- Drinking contaminated water or eating contaminated seafood, which may absorb the contaminated water passively
- Ingesting different pesticides, herbicides, and insecticides
- Living in areas with high levels of arsenic in the soil, or working near a hazardous waste site
Cadmium poisoning often occurs because of:
- Working at a hazardous waste site or industrial setting
- Welding with alloys that contain cadmium
- Inhaling lots of cigarette smoke, even secondhand smoke
Lead poisoning is possibly the most well-known type of heavy metal poisoning in America and can be contracted due to:
- Living in or working in a home that has lead-based paint for long periods
- Doing industrial or construction work in areas with lots of lead-based paint
- Being around firearms and firing ranges – the lead from some bullets can fill the air and accidentally be absorbed by the lungs
Mercury poisoning can often be caused by:
- Consuming fish contaminated with mercury or drinking water contaminated with mercury
- Mining various refined gold and silver ores
- Producing, mining, or transporting mercury
Any and all of these heavy metals can also be ingested in toxic amounts if they are present in certain types of medication or products that you use frequently. It’s important to note, again, that heavy metal poisoning is very rare in the United States, even though there are theoretically lots of potential ways to contract this condition.
Who is At Risk for Heavy Metal Poisoning?
Some people are unfortunately exposed to more heavy metals than others due to their lifestyle or occupation. It may be a good idea to get tested for heavy metal poisoning if you:
- Have various metal fillings or other dental work
- Live in places with older pipes or structures
- Have certain thyroid-related health issues
- If you believe you have been exposed to heavy metals for any other reason in the past
- If you have any nutritional deficiencies or imbalances in certain vitamins and minerals
- If you live in an industrial are very polluted area
Ultimately, it’s a good idea to get tested no matter what. While heavy metal poisoning is rare, it’s also difficult to tell without an actual blood test, and environmental contaminants can be invisible or hard to detect.
How to Tell If You Have Heavy Metal Poisoning
The best way to make sure you don’t experience the symptoms of heavy metal poisoning is to get yourself tested. It’s for this reason that health optimization clinics like Next|Health offer heavy metal toxin tests.
In a nutshell, a heavy metal poisoning or toxin test works like a regular blood test. An authorized and professional lab worker or wellness expert takes a blood sample from a patient, then sends that sample to a laboratory setting where the blood can be analyzed properly.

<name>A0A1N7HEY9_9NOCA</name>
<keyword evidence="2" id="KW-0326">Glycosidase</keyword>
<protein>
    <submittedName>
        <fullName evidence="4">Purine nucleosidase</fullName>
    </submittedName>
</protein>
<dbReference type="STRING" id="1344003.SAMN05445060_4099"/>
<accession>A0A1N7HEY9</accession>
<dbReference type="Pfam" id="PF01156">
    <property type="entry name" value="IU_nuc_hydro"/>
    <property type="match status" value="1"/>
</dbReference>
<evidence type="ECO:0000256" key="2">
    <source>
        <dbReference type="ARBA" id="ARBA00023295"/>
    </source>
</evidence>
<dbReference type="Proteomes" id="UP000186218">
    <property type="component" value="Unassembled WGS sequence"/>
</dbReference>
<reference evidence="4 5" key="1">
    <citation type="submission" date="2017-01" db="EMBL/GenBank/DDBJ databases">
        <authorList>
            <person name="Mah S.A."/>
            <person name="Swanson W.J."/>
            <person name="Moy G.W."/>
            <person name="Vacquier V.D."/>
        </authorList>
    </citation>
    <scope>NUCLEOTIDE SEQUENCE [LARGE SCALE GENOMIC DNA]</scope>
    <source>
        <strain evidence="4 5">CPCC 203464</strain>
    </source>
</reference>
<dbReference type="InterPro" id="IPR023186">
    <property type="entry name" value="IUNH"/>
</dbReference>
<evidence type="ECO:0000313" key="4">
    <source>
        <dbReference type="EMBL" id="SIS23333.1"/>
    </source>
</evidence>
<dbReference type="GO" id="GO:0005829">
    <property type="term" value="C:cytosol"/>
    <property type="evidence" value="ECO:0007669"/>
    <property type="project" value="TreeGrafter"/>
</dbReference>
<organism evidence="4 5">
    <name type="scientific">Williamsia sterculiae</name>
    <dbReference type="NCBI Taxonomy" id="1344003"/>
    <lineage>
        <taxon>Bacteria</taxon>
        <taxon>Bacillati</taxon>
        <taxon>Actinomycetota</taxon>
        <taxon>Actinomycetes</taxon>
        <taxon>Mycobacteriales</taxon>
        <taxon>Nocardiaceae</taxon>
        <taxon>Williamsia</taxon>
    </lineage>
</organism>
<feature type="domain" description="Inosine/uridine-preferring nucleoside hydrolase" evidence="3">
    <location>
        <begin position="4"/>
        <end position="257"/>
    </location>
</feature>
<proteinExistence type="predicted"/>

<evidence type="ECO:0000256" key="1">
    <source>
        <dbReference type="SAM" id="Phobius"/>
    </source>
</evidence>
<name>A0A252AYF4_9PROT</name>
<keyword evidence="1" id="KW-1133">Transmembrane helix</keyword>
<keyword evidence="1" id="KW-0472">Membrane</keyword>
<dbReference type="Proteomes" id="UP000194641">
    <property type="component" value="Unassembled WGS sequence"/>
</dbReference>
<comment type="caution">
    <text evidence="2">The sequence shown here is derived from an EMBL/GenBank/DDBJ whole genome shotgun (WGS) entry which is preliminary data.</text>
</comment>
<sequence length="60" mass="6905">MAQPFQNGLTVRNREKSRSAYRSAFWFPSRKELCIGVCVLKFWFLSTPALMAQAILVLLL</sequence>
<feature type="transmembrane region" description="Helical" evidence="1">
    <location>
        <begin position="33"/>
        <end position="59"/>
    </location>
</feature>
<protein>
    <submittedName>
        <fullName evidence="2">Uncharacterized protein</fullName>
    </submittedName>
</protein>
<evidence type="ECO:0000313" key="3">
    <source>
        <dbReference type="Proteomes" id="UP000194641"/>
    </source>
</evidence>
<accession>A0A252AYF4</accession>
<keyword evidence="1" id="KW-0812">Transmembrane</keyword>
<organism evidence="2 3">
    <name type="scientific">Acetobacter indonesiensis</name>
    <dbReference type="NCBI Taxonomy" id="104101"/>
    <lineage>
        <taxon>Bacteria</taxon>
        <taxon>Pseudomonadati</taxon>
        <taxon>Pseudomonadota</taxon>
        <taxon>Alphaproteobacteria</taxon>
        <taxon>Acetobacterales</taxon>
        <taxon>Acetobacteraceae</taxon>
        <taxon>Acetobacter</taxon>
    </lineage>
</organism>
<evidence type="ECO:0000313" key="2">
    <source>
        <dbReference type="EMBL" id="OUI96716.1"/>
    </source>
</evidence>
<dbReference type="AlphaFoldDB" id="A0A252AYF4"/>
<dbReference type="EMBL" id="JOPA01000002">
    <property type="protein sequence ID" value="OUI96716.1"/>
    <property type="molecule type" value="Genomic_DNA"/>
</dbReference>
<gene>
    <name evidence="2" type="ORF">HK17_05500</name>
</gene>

By watching for certain types of biomarkers and for scanning the blood for different types of heavy metal elements, the clinic or health optimization center can offer some insight as to the heavy metal content of a person’s blood.
They’ll be able to tell the patient whether they currently have a concentration of heavy metals in their body or if they’re doing great.
For example, Next|Health’s heavy metal test includes an advanced screening for all the major types of heavy metals. In addition, patients will benefit from a team-driven analysis of your results. This will allow you to develop a solution or treatment plan if you do have heavy metal poisoning or are close to experiencing certain symptoms.
Furthermore, our experts will provide an in-depth review of your results and offer a comprehensive consultation. We can advise you on how to:
- Modify your lifestyle to avoid absorbing more heavy metals
- Change your diet so that you eat certain toxin-resistant foods, or avoid foods that may have an increased risk for heavy metal poisoning
- Take certain supplements or therapies that can assist with heavy metal detoxification
Where to Get a Good Heavy Metal Test
The important thing to remember is that at home heavy metal tests are unreliable. This is simply because at-home tests don’t use precise laboratory equipment in order to provide their patients with results.
On the flip side, health optimization clinics like Next|Health have the staff and tools necessary to properly administer a heavy metal test and accurately describe the results. It’s always better to schedule an appointment and consultation with a clinic like ours rather than try to analyze blood work alone.
The good news is that signing up for a new heavy metal blood test with Next|Health is quick and easy. We accept everyone who’s concerned about heavy metal levels in their bodies.
Please don’t hesitate to contact us today and we’ll set up a meeting and consultation.